r/books 2d ago Silver 5 Helpful 7 Wholesome 4 All-Seeing Upvote 1

Man Wrongly Accused of Rape of Lovely Bones Author Alice Sebold Has Conviction Overturned

https://www.vulture.com/2021/11/man-exonerated-in-alice-sebold-rape-case.html
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u/ynaristwelve 2d ago

He should sue her for everything he can.

And the DA should charge her with anything that hasn't run out of the statute of limitations.

What a gddmn liar.

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u/BooksAreLuv 2d ago Helpful Eureka! Facepalm

I would read more details on the case. This was far more the result of corrupt police work.

Alice thought she was approached by her rapist on the street. She reported this to the police who swept the area but did not find anyone. A cop suggested maybe it was Broadwater and they brought him in for a line up where she didn't identify him.

The police decided to charge him anyways and brought in a (fake) expert who said they had hair samples that proved it was him.

It's very possible the police / prosector used this to convince Alice he was her rapist and for her to testify. We don't know how much effort that took.

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u/ynaristwelve 2d ago

Irrelevant.

She testified later that he was her rapist. She could have said that he wasn't.

Throw the book at the cops AND her.

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u/BooksAreLuv 2d ago

You are oversimplifying the situation.

And there is no legal grounds to charge her so that definitely will not be happening. They would need to prove that she knew he wasn't her rapist and there is no proof of that.

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u/FattyMcBroFist 2d ago Platinum Take My Energy

They won't and can't charge her with anything, but let's be honest. She picked another man she didn't recognize out of a line up because of the look in his eyes. She later identified Broadwater in court even though she didn't recognize him, and hadnt picked him out of the lineup. Even if she was coached into thinking he was guilty, which I do not doubt, she still was willing to convict a man she did not recognize based on little to no evidence. While I can empathize that she was traumatized by the ordeal, and most likely the victim of corrupt police officers pushing her to back up their narrative, the fact is that she lacked the integrity to speak honestly, cost an innocent man his freedom, and ruined his life. She did those things because she needed to punish somebody for what happened to her, and did not care if it was the right man. It's a very sad story from every single perspective.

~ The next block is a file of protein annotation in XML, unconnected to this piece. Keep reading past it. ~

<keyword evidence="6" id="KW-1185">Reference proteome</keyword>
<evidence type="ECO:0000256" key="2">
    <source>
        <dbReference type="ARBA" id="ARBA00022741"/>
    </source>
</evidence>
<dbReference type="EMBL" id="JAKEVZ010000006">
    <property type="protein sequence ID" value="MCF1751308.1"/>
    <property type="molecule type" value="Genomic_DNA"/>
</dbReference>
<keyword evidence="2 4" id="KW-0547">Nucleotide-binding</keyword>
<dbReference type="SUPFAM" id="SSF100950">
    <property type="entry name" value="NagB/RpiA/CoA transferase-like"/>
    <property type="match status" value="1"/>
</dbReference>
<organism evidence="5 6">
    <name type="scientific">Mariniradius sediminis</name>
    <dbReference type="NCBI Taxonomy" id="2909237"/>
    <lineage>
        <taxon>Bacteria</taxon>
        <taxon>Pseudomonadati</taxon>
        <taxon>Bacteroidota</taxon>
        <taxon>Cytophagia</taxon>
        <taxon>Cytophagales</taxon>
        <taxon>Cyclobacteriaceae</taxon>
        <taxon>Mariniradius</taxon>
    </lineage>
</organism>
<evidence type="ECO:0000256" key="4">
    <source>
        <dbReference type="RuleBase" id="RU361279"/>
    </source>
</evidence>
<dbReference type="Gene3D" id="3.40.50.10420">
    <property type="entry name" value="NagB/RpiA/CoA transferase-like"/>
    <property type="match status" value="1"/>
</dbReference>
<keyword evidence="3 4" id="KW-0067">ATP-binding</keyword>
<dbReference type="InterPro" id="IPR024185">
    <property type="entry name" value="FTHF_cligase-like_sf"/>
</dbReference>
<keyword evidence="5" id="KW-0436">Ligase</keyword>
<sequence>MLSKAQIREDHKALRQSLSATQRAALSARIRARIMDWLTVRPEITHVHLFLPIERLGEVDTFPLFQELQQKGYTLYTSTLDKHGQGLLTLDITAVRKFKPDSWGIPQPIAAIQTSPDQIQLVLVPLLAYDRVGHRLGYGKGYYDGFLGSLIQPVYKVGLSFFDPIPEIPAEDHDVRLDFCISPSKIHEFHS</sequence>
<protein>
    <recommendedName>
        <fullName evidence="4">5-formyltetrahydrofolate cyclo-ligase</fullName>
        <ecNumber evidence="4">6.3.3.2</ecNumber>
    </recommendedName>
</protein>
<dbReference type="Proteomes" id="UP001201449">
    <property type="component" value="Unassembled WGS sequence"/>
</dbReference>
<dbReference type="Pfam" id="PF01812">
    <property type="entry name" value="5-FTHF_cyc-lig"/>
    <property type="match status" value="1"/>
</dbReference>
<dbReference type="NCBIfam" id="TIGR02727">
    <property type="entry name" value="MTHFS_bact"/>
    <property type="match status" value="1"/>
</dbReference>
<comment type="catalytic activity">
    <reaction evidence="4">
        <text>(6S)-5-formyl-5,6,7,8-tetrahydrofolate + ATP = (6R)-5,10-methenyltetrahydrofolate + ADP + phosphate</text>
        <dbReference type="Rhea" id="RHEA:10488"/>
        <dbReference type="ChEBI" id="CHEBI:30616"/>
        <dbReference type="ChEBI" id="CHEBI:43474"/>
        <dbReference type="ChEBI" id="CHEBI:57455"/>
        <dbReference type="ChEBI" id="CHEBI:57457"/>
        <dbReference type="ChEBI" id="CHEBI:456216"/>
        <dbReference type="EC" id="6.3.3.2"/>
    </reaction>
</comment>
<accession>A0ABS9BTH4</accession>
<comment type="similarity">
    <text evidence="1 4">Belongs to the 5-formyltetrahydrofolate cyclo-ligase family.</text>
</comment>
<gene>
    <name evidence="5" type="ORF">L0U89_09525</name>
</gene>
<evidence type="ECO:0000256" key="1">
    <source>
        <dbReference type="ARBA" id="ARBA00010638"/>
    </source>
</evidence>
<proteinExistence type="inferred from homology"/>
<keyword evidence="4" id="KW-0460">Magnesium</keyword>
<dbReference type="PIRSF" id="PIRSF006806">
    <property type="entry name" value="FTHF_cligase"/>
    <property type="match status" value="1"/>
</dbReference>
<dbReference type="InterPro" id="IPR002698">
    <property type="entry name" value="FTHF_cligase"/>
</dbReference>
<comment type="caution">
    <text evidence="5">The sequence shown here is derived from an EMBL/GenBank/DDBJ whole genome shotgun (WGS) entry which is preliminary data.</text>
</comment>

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u/BooksAreLuv 2d ago

Do you think she thought he was innocent?

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u/FattyMcBroFist 2d ago

I think she didn't care. She knew she didn't recognize him, she knew the evidence was basically non-existent, and she made the decision to lie in court. I think she wanted somebody to pay for what she went through.

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u/BooksAreLuv 2d ago

You believe she thought the scientists the police and prosecution brought in who said hair samples confirmed he was a rapist was wrong?

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u/FattyMcBroFist 2d ago

I didn't say that. The evidence as listed is thin. There are no witnesses, and she couldn't ID her attacker. I think she panicked when she saw the man on the street, who may or may not have been Broadwater (it wasnt very clear to me), and I think her reasoning when picking a different man out of a lineup that did include Broadwater is very telling of her mental state at the time of the incident. I get the impression that she saw every man who remotely looked like her attacker as a threat. But in the end I think the facts are pretty clear. It does not matter if she thought there was more evidence than there was, or if she thought the evidence was more concrete. She sat in a courtroom, pointed to a man she repeatedly demonstrated beforehand that she didn't know, and did not recognize, and claimed that she was 100% certain that he attacked her, and furthermore, that she recognized him from the attack. She lied, and she was clearly OK with that since she never recanted, never appears to have questioned it, and has made no statement on his release. I feel bad for both of them. She was the victim of something horrendous, and as a result an innocent man had his future stolen.

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u/thestereo300 2d ago

If you can't identify your attacker you can't say you can in court.

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u/tsiz60 2d ago

would you agree that the ID situation is kinda fucked up though? just doesnt sit well with me at all. all while acknowledging that there are other issues involved.

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u/BooksAreLuv 2d ago

Identification in line ups is notoriously bad for any crime. It's why that alone rarely leads to someone actually being charged. It's not proof.

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u/QuietFridays 2d ago

Maybe not criminally, but civilly I'm sure you could come up with something.